I also try to maintain some medicinals for them: strawberry leaves and raspberry shoots. You can read up on them on various forums. The two I frequent the most are homesteadingtoday's natural food for rabbits thread, and the yahoo group 'Meatrabbits'. 

Sunday, March 18, 2012

Bunny Condo Design Adjustment

So, of course I review my last post and laugh to see I have to eat my own words.

We did *some* things right with our previous design, but as this is an experiment where we intend to improve things, I have come to the conclusion that we need to change some things to make this better. And alas, we must compromise our idealism somewhat. That perfect design for our condos is less than perfect at the moment... although it will get closer soon! Here's what happened:

Our doe that kindled 14 kits lost 5. Two disappeared. I never found them. And then I found 5 with lacerations one morning, when they were just around 2 weeks old. I checked all around the cage, and am left to assume that a random piece of glass must have been underground where they were digging, from the fill dirt I add to freshen up between litters, and they cut themselves where I couldn't protect them. We ended up loosing 3 of the 5 due to infection, despite me giving them shots daily and bathing the wounds for over a week. I was so disgusted and sad.

Our purpose in having the rabbits live on the ground was to give them a better quality of life, but this experience left me doubting that it was really a better life for them.  So my conclusion is partially for the rabbits' sake, and partially for mine: They have to go in cages above ground. Here is my reasoning:

1. The lacerations and disappearances could be avoided if they were in a finite space that I have full access to. The infections would have had a better chance to heal, and I wouldn't have needed to segregate the injured ones, giving them less access to nursing and thus being smaller than their uninjured siblings. It was very stressful for the doe to have me kidnap her daily and stick her in a box with the injured ones, which smelled funny from the baths and meds, and with whom she hadn't been able to interact most of the day/night.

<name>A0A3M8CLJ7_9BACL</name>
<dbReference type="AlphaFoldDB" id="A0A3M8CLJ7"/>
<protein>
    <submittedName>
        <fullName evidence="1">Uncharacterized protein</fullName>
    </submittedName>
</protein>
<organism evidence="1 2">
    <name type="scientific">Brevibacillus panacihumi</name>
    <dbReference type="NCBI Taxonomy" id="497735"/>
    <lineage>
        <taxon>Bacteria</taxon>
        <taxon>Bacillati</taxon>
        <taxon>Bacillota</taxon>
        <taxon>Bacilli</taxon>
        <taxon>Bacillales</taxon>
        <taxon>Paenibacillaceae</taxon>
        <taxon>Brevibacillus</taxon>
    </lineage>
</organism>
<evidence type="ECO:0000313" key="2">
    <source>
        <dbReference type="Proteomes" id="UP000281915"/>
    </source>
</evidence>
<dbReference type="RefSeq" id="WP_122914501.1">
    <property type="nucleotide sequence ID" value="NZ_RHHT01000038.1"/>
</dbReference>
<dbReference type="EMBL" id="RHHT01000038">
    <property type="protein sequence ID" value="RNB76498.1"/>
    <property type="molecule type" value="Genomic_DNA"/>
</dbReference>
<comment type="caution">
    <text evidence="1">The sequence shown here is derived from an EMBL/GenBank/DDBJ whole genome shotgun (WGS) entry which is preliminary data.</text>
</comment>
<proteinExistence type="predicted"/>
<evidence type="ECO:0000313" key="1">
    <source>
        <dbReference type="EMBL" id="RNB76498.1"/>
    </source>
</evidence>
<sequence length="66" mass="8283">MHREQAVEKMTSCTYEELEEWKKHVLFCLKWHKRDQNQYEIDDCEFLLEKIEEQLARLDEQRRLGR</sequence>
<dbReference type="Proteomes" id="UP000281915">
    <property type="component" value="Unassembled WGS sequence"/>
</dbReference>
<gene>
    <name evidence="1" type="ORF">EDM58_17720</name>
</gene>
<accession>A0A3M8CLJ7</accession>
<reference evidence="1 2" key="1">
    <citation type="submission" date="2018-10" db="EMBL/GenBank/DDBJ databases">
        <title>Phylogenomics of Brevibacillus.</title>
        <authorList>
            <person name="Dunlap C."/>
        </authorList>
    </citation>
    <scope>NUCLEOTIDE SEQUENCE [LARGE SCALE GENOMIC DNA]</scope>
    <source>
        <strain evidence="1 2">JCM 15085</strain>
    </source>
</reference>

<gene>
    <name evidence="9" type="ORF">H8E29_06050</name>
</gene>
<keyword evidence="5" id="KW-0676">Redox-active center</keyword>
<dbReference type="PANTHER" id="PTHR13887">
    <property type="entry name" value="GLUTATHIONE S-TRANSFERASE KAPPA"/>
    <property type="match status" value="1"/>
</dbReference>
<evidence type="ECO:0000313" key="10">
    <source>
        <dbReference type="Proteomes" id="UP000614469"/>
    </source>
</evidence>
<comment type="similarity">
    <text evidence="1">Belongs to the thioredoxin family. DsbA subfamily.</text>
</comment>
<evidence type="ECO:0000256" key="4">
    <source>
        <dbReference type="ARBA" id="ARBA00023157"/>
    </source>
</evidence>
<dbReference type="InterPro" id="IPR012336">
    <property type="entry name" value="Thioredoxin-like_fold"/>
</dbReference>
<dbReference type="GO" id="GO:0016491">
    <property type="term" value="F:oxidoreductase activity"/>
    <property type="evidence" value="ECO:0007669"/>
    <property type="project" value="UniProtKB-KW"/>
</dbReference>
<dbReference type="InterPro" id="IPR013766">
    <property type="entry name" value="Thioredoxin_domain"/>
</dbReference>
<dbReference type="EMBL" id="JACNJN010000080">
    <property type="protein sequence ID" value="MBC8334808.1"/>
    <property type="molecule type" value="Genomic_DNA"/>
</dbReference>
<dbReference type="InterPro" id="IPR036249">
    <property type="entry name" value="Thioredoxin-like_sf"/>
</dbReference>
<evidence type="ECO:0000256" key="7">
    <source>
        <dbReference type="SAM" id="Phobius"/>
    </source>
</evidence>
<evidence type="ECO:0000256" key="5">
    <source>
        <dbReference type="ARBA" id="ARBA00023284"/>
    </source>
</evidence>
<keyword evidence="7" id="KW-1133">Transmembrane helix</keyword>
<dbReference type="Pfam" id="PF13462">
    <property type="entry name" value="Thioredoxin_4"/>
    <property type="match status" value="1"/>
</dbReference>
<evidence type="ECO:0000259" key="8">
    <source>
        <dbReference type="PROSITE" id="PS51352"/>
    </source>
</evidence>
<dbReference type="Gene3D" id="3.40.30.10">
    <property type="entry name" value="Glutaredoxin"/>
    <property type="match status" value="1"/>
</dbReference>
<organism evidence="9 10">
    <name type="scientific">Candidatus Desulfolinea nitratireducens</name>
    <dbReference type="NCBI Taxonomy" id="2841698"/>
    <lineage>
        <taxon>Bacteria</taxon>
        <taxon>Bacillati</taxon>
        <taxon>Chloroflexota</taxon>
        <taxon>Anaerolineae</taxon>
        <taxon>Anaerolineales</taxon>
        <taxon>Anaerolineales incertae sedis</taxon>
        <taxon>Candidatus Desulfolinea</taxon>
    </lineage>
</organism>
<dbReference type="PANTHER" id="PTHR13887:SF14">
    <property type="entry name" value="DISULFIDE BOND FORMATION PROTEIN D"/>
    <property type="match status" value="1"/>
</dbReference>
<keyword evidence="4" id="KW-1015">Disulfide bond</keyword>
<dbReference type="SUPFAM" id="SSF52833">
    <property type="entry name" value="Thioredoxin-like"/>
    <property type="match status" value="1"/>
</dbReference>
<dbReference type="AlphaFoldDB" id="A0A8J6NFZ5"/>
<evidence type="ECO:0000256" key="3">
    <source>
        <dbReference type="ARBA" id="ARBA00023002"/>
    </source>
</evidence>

2. My other doe kindled 8 and lost 5, so only 3 have reached maturity. Why? She wouldn't reuse her burrow, and birthed them right on the dirt. I put a nest box in her condo and the remaining three thrived. She is a horrible housekeeper, and makes it an awful chore to keep her dirt as clean as I desire- and she's always kicking dirt into her food and water, leaving me to clean her water continually in the winter (hanging bottles freeze here in CO so they're only for warm seasons).

3. I spend wayyyy too much time fiddling with their dang dirt. I need to be able to take care of the rest of our farm and my kids, for gosh sakes, and the rabbits are too labor intensive the way we're doing it. It's either change the system, or ditch the rabbits. Seriously. It got that intensive.

My solution? Keep our bomb-proof structures, and custom-outfit them with cages of the same dimensions that keep them off the dirt. That way, they still have the spaciousness they are used to. Also, by raising them up a foot (the condos are tall enough to do that without compromising their comfort) I can install worm bins underneath, and have worms compost the waste materials directly, and I just pull out the garden compost whenever it gets full. That way I don't have to clean poo daily, dig out urine-soaked dirt, fiddle with finding organic fill-dirt to replenish them with, and waste yard space on a separate compost pile. I can also give the rabbits a ramp to access the yard, so their overall quality of life will still be pleasant.